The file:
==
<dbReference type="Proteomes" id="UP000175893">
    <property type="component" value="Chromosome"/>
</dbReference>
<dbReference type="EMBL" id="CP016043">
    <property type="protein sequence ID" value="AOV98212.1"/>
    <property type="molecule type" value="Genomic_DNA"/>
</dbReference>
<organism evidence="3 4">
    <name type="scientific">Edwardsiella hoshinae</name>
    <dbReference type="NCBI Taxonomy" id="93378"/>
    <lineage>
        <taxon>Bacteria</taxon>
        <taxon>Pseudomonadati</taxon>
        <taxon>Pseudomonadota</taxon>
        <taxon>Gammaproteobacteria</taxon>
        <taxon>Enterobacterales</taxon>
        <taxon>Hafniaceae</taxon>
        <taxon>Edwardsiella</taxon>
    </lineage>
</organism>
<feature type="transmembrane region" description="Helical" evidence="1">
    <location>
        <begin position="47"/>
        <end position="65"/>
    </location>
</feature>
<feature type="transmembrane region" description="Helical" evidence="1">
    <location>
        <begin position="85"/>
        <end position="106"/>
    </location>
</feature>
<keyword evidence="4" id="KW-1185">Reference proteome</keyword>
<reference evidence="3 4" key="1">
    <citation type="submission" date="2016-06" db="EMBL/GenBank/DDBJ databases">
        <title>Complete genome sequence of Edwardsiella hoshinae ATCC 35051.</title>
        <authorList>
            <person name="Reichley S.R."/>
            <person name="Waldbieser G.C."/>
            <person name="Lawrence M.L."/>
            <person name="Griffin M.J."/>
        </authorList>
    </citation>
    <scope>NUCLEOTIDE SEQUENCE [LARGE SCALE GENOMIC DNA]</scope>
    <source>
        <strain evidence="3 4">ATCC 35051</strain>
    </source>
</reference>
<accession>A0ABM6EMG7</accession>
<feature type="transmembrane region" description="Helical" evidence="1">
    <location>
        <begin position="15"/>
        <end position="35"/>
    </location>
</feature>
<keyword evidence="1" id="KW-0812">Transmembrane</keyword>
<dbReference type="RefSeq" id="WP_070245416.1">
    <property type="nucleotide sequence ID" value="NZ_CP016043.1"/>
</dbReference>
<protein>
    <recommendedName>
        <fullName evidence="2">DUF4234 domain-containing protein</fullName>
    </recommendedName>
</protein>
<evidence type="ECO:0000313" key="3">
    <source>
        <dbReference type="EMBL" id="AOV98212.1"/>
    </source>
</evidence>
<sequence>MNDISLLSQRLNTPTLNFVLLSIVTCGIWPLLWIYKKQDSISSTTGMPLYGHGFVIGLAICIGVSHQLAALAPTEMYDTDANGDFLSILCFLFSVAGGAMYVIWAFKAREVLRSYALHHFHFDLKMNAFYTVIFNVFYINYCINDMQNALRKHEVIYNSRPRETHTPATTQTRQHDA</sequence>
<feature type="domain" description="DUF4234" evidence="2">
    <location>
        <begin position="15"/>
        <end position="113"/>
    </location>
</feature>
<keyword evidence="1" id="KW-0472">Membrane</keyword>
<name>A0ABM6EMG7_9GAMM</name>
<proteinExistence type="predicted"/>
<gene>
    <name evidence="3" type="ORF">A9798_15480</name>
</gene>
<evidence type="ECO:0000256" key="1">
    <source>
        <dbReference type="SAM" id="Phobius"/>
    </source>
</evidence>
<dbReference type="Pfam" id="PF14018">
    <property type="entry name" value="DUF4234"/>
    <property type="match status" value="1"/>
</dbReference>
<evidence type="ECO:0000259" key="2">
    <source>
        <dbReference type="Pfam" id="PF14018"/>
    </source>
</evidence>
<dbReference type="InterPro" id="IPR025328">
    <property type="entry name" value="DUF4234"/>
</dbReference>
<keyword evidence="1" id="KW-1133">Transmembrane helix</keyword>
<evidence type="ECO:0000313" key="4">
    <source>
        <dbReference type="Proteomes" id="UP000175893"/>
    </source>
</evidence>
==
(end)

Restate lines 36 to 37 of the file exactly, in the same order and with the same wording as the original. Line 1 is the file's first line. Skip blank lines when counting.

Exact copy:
        <title>Complete genome sequence of Edwardsiella hoshinae ATCC 35051.</title>
        <authorList>